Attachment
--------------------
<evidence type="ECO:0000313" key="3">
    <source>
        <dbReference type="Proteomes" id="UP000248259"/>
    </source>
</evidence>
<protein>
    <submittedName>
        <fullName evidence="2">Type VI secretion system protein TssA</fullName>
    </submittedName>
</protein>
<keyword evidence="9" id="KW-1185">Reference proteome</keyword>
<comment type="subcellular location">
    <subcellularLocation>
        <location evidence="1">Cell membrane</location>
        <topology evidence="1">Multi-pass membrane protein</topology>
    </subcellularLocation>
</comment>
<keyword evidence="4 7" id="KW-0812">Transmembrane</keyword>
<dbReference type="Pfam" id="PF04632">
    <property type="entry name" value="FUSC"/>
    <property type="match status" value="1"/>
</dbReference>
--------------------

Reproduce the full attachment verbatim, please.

<evidence type="ECO:0000313" key="3">
    <source>
        <dbReference type="Proteomes" id="UP000248259"/>
    </source>
</evidence>
<protein>
    <submittedName>
        <fullName evidence="2">Type VI secretion system protein TssA</fullName>
    </submittedName>
</protein>
<keyword evidence="9" id="KW-1185">Reference proteome</keyword>
<comment type="subcellular location">
    <subcellularLocation>
        <location evidence="1">Cell membrane</location>
        <topology evidence="1">Multi-pass membrane protein</topology>
    </subcellularLocation>
</comment>
<keyword evidence="4 7" id="KW-0812">Transmembrane</keyword>
<dbReference type="Pfam" id="PF04632">
    <property type="entry name" value="FUSC"/>
    <property type="match status" value="1"/>
</dbReference>